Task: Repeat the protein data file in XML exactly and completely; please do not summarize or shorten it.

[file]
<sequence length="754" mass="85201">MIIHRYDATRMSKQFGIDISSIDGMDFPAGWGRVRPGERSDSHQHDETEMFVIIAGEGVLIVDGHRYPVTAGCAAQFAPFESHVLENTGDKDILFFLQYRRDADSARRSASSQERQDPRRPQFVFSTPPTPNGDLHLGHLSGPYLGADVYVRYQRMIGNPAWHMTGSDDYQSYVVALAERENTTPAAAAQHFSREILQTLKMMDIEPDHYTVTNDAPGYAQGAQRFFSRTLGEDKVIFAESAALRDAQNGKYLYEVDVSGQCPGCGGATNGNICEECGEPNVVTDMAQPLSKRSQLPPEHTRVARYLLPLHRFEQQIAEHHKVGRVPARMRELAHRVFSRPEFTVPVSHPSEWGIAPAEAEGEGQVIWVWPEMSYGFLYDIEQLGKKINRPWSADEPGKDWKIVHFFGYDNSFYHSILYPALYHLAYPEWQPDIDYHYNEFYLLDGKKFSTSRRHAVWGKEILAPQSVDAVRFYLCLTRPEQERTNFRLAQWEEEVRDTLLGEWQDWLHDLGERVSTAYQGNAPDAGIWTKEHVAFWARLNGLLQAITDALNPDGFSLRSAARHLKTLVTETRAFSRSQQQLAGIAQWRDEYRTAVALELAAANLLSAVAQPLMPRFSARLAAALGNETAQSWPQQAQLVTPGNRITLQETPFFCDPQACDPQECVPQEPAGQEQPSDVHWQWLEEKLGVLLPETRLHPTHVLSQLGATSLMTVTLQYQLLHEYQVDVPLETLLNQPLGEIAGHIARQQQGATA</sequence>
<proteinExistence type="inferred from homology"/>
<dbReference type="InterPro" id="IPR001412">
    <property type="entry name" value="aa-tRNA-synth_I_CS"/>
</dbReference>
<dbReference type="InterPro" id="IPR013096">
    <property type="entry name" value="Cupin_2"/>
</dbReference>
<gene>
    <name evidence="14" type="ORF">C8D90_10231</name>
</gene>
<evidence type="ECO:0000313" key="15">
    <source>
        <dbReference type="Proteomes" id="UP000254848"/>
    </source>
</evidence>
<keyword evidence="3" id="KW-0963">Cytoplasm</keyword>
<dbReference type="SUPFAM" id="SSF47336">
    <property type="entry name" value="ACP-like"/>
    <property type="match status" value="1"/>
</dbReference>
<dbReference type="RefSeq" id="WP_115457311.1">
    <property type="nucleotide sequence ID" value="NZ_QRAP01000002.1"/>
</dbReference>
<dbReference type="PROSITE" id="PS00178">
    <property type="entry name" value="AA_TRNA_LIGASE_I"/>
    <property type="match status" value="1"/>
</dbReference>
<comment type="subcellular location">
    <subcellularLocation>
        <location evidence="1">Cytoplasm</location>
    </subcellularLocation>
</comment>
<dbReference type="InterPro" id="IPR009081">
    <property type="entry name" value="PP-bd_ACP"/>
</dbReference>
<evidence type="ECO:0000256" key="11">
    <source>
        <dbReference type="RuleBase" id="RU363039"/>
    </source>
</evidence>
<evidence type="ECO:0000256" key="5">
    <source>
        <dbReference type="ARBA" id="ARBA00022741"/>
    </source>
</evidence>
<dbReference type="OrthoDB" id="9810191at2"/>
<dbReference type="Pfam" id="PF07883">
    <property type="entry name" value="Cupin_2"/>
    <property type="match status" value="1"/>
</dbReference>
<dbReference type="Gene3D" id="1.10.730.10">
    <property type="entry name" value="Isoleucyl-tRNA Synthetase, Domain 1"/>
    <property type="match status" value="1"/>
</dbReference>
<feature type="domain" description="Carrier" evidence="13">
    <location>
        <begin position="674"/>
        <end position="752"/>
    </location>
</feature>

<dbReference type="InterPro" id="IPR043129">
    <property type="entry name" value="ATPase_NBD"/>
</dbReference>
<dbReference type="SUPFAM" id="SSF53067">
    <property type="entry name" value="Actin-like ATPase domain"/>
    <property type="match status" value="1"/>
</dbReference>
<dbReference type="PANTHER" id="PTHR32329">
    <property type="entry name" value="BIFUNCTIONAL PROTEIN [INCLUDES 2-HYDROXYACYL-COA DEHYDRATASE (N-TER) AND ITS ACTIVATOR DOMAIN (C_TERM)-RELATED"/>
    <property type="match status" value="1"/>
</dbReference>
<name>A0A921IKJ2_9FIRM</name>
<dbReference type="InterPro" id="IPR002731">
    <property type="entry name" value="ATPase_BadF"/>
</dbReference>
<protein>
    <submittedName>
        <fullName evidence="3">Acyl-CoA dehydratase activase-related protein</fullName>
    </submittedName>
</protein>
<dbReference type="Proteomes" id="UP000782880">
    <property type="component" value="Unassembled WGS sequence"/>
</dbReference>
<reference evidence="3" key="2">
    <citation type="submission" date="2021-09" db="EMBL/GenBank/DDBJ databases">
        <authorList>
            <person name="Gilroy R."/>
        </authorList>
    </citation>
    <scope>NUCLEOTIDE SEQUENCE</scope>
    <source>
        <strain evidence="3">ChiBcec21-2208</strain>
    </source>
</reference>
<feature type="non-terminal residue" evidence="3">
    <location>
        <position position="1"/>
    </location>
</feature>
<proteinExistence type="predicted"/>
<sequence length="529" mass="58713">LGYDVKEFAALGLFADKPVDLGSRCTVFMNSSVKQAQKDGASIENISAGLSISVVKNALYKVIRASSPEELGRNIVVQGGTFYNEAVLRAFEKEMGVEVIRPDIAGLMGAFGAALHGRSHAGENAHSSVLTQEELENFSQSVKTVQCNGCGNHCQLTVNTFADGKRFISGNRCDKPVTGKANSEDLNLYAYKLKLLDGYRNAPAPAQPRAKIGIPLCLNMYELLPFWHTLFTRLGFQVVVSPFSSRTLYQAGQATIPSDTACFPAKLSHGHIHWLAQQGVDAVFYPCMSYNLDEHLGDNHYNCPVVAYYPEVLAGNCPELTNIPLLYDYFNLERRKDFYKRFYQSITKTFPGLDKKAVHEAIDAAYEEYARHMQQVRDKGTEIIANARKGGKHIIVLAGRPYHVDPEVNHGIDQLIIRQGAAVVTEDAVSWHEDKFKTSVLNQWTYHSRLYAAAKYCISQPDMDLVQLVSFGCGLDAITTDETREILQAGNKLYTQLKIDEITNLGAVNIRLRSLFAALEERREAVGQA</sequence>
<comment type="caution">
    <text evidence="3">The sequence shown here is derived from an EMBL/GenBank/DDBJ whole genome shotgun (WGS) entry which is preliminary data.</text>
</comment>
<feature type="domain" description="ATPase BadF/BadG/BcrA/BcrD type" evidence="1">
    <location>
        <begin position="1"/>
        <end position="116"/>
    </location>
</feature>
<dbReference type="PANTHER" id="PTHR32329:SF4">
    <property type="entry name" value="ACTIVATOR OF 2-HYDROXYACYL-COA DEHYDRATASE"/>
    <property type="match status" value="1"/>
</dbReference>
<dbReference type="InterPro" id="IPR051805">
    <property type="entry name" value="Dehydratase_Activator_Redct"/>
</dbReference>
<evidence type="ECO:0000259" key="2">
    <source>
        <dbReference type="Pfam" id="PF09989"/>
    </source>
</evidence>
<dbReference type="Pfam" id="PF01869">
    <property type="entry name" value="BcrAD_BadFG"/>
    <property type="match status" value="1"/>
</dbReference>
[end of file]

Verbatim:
<sequence length="754" mass="85201">MIIHRYDATRMSKQFGIDISSIDGMDFPAGWGRVRPGERSDSHQHDETEMFVIIAGEGVLIVDGHRYPVTAGCAAQFAPFESHVLENTGDKDILFFLQYRRDADSARRSASSQERQDPRRPQFVFSTPPTPNGDLHLGHLSGPYLGADVYVRYQRMIGNPAWHMTGSDDYQSYVVALAERENTTPAAAAQHFSREILQTLKMMDIEPDHYTVTNDAPGYAQGAQRFFSRTLGEDKVIFAESAALRDAQNGKYLYEVDVSGQCPGCGGATNGNICEECGEPNVVTDMAQPLSKRSQLPPEHTRVARYLLPLHRFEQQIAEHHKVGRVPARMRELAHRVFSRPEFTVPVSHPSEWGIAPAEAEGEGQVIWVWPEMSYGFLYDIEQLGKKINRPWSADEPGKDWKIVHFFGYDNSFYHSILYPALYHLAYPEWQPDIDYHYNEFYLLDGKKFSTSRRHAVWGKEILAPQSVDAVRFYLCLTRPEQERTNFRLAQWEEEVRDTLLGEWQDWLHDLGERVSTAYQGNAPDAGIWTKEHVAFWARLNGLLQAITDALNPDGFSLRSAARHLKTLVTETRAFSRSQQQLAGIAQWRDEYRTAVALELAAANLLSAVAQPLMPRFSARLAAALGNETAQSWPQQAQLVTPGNRITLQETPFFCDPQACDPQECVPQEPAGQEQPSDVHWQWLEEKLGVLLPETRLHPTHVLSQLGATSLMTVTLQYQLLHEYQVDVPLETLLNQPLGEIAGHIARQQQGATA</sequence>
<proteinExistence type="inferred from homology"/>
<dbReference type="InterPro" id="IPR001412">
    <property type="entry name" value="aa-tRNA-synth_I_CS"/>
</dbReference>
<dbReference type="InterPro" id="IPR013096">
    <property type="entry name" value="Cupin_2"/>
</dbReference>
<gene>
    <name evidence="14" type="ORF">C8D90_10231</name>
</gene>
<evidence type="ECO:0000313" key="15">
    <source>
        <dbReference type="Proteomes" id="UP000254848"/>
    </source>
</evidence>
<keyword evidence="3" id="KW-0963">Cytoplasm</keyword>
<dbReference type="SUPFAM" id="SSF47336">
    <property type="entry name" value="ACP-like"/>
    <property type="match status" value="1"/>
</dbReference>
<dbReference type="RefSeq" id="WP_115457311.1">
    <property type="nucleotide sequence ID" value="NZ_QRAP01000002.1"/>
</dbReference>
<dbReference type="PROSITE" id="PS00178">
    <property type="entry name" value="AA_TRNA_LIGASE_I"/>
    <property type="match status" value="1"/>
</dbReference>
<comment type="subcellular location">
    <subcellularLocation>
        <location evidence="1">Cytoplasm</location>
    </subcellularLocation>
</comment>
<dbReference type="InterPro" id="IPR009081">
    <property type="entry name" value="PP-bd_ACP"/>
</dbReference>
<evidence type="ECO:0000256" key="11">
    <source>
        <dbReference type="RuleBase" id="RU363039"/>
    </source>
</evidence>
<evidence type="ECO:0000256" key="5">
    <source>
        <dbReference type="ARBA" id="ARBA00022741"/>
    </source>
</evidence>
<dbReference type="OrthoDB" id="9810191at2"/>
<dbReference type="Pfam" id="PF07883">
    <property type="entry name" value="Cupin_2"/>
    <property type="match status" value="1"/>
</dbReference>
<dbReference type="Gene3D" id="1.10.730.10">
    <property type="entry name" value="Isoleucyl-tRNA Synthetase, Domain 1"/>
    <property type="match status" value="1"/>
</dbReference>
<feature type="domain" description="Carrier" evidence="13">
    <location>
        <begin position="674"/>
        <end position="752"/>
    </location>
</feature>

<dbReference type="InterPro" id="IPR043129">
    <property type="entry name" value="ATPase_NBD"/>
</dbReference>
<dbReference type="SUPFAM" id="SSF53067">
    <property type="entry name" value="Actin-like ATPase domain"/>
    <property type="match status" value="1"/>
</dbReference>
<dbReference type="PANTHER" id="PTHR32329">
    <property type="entry name" value="BIFUNCTIONAL PROTEIN [INCLUDES 2-HYDROXYACYL-COA DEHYDRATASE (N-TER) AND ITS ACTIVATOR DOMAIN (C_TERM)-RELATED"/>
    <property type="match status" value="1"/>
</dbReference>
<name>A0A921IKJ2_9FIRM</name>
<dbReference type="InterPro" id="IPR002731">
    <property type="entry name" value="ATPase_BadF"/>
</dbReference>
<protein>
    <submittedName>
        <fullName evidence="3">Acyl-CoA dehydratase activase-related protein</fullName>
    </submittedName>
</protein>
<dbReference type="Proteomes" id="UP000782880">
    <property type="component" value="Unassembled WGS sequence"/>
</dbReference>
<reference evidence="3" key="2">
    <citation type="submission" date="2021-09" db="EMBL/GenBank/DDBJ databases">
        <authorList>
            <person name="Gilroy R."/>
        </authorList>
    </citation>
    <scope>NUCLEOTIDE SEQUENCE</scope>
    <source>
        <strain evidence="3">ChiBcec21-2208</strain>
    </source>
</reference>
<feature type="non-terminal residue" evidence="3">
    <location>
        <position position="1"/>
    </location>
</feature>
<proteinExistence type="predicted"/>
<sequence length="529" mass="58713">LGYDVKEFAALGLFADKPVDLGSRCTVFMNSSVKQAQKDGASIENISAGLSISVVKNALYKVIRASSPEELGRNIVVQGGTFYNEAVLRAFEKEMGVEVIRPDIAGLMGAFGAALHGRSHAGENAHSSVLTQEELENFSQSVKTVQCNGCGNHCQLTVNTFADGKRFISGNRCDKPVTGKANSEDLNLYAYKLKLLDGYRNAPAPAQPRAKIGIPLCLNMYELLPFWHTLFTRLGFQVVVSPFSSRTLYQAGQATIPSDTACFPAKLSHGHIHWLAQQGVDAVFYPCMSYNLDEHLGDNHYNCPVVAYYPEVLAGNCPELTNIPLLYDYFNLERRKDFYKRFYQSITKTFPGLDKKAVHEAIDAAYEEYARHMQQVRDKGTEIIANARKGGKHIIVLAGRPYHVDPEVNHGIDQLIIRQGAAVVTEDAVSWHEDKFKTSVLNQWTYHSRLYAAAKYCISQPDMDLVQLVSFGCGLDAITTDETREILQAGNKLYTQLKIDEITNLGAVNIRLRSLFAALEERREAVGQA</sequence>
<comment type="caution">
    <text evidence="3">The sequence shown here is derived from an EMBL/GenBank/DDBJ whole genome shotgun (WGS) entry which is preliminary data.</text>
</comment>
<feature type="domain" description="ATPase BadF/BadG/BcrA/BcrD type" evidence="1">
    <location>
        <begin position="1"/>
        <end position="116"/>
    </location>
</feature>
<dbReference type="PANTHER" id="PTHR32329:SF4">
    <property type="entry name" value="ACTIVATOR OF 2-HYDROXYACYL-COA DEHYDRATASE"/>
    <property type="match status" value="1"/>
</dbReference>
<dbReference type="InterPro" id="IPR051805">
    <property type="entry name" value="Dehydratase_Activator_Redct"/>
</dbReference>
<evidence type="ECO:0000259" key="2">
    <source>
        <dbReference type="Pfam" id="PF09989"/>
    </source>
</evidence>
<dbReference type="Pfam" id="PF01869">
    <property type="entry name" value="BcrAD_BadFG"/>
    <property type="match status" value="1"/>
</dbReference>